Similar to interpretation of date strings, you might want to conditionally display date values as specific regional strings. A few examples:

SELECT CONVERT(char(10), @today, 101), -- 11/02/2016
       CONVERT(char(10), @today, 103), -- 02/11/2016
       CONVERT(char(10), @today, 120), -- 2016-11-02
       CONVERT(char(8),  @today, 112), -- 20161102
       CONVERT(char(8),  @today, 108); -- 09:00:04

CAST can't really help you here; while you can simply say CAST(@today AS CHAR(10)), you can't dictate the format. What you end up in this specific case, at least with US_English, is:

Nov  2 201

You might suggest using FORMAT, since you don't need to memorize style numbers and it will lead to less code in some cases, but please don't forget that this function is expensive. So while it would be fine for onesy-twosy stuff, it would be unacceptable at scale. Arguably a better solution would be to return the date/time value to the application, and let the presentation layer handle the output format – after all, that's not really SQL Server's job.


Swapping between varbinary and string

Converting dates to and from strings is pretty common, but a less common exercise is switching between strings and binary values. Let's say you want to encode some string as a varbinary value:

SELECT CONVERT(varbinary(32), 'some string');

This yields:


To get the value back, you can simply use CONVERT/CAST back to a varchar:

SELECT CAST(0x736F6D6520737472696E67 AS varchar(32)), 
       CONVERT(varchar(32), 0x736F6D6520737472696E67);

But what if you actually need a string representation of the 0x73... binary value? For example, to display the encoded value in a sentence or to build a comma-separated list of such values. CONVERT has your back, but once again CAST can't help you:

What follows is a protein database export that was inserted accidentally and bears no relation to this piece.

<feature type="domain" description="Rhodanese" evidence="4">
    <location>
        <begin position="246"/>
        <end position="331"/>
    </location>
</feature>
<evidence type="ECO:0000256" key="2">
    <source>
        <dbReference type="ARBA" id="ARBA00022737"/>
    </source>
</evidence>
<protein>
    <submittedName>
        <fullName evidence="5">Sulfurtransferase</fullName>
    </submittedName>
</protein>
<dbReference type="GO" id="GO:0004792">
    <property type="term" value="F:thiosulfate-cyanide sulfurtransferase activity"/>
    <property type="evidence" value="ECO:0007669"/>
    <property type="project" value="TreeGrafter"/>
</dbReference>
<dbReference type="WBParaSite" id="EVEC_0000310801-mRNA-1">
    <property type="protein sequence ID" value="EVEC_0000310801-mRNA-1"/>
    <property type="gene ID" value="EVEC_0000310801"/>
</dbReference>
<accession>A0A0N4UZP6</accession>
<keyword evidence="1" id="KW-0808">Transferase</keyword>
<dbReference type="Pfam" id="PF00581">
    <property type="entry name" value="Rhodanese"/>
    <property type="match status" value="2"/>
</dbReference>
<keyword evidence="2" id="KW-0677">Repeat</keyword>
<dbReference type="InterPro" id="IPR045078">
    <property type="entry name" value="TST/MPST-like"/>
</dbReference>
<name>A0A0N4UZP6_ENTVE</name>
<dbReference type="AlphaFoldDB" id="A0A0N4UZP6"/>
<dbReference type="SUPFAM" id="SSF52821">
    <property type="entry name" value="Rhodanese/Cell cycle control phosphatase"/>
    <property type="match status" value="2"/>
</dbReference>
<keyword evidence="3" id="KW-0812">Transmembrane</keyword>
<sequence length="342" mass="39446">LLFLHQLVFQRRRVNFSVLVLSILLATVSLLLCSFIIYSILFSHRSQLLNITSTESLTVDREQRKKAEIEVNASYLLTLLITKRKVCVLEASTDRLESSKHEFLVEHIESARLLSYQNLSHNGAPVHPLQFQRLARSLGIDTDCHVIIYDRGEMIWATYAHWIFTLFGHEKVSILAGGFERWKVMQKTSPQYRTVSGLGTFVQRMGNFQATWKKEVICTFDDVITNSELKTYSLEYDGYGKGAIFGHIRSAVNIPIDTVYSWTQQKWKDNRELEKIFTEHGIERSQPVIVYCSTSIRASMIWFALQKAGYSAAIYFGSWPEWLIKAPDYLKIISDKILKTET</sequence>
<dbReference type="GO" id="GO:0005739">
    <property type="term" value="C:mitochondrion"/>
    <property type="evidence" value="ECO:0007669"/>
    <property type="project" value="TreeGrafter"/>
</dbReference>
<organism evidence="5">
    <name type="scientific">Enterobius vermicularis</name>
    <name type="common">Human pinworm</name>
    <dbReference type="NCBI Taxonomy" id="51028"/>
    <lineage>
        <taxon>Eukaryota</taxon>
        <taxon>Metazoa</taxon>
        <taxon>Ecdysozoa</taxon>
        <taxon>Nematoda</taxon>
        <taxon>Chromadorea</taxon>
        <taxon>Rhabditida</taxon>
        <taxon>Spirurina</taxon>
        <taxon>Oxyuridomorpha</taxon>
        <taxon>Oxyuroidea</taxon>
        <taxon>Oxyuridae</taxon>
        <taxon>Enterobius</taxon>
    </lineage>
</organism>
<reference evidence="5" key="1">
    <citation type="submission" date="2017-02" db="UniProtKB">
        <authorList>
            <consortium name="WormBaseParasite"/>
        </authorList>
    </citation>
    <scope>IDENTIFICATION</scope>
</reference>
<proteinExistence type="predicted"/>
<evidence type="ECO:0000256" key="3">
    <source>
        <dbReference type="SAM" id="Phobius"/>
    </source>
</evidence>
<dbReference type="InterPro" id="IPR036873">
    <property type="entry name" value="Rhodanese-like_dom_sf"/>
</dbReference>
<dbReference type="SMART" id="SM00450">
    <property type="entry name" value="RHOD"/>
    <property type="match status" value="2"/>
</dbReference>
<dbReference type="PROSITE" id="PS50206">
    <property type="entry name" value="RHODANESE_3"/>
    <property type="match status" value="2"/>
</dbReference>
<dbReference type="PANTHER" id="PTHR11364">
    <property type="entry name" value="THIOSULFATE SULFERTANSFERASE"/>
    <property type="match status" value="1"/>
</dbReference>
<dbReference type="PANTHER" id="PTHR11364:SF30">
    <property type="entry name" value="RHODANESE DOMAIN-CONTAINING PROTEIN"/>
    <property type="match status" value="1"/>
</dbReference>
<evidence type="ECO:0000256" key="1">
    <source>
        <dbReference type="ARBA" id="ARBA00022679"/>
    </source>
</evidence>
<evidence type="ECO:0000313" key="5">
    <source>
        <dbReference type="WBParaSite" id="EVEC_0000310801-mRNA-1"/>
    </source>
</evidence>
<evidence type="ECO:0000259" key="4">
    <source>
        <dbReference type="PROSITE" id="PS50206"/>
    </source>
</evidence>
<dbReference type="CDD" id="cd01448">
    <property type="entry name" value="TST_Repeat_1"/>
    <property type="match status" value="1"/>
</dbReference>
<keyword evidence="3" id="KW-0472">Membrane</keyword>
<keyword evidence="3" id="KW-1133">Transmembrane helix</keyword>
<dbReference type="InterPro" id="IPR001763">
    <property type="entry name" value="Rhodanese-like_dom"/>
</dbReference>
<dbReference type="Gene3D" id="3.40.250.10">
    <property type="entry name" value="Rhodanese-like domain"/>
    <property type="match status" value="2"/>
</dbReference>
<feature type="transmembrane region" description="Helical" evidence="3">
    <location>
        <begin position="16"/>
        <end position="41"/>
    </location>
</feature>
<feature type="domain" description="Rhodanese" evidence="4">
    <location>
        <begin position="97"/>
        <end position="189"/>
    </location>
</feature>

SELECT CONVERT(varchar(32), 0x736F6D6520737472696E67, 1);
------- style number, pretty important -------------^^^

The output is the same as above, but now it's a string:


I used this technique recently when I needed to construct automated e-mails for a customer, using Advisory Conditions, that included explicit plan_handle values in the message body. I didn't want to simply CAST a plan handle to a string:

SELECT CAST(0x05000500E914345FA01B4475AA020000010 AS nvarchar(max));

Because this is the result:

倀倀鄎䕃Ǻ䞴ꁚ က

Which wouldn't be very useful, since the customer wanted to be able to copy a plan handle from the message and paste it into a query window. Using CAST, they would end up with gibberish.



CAST does not support style numbers in any way, so for many of these scenarios,CAST is simply not an option. And my point here isn't to point out where CAST and CONVERT differ, nor to provide an exhaustive resource of all the places where style numbers can be used (the documentation does a good job of that, and I did show how to self-document all the styles available for date/time).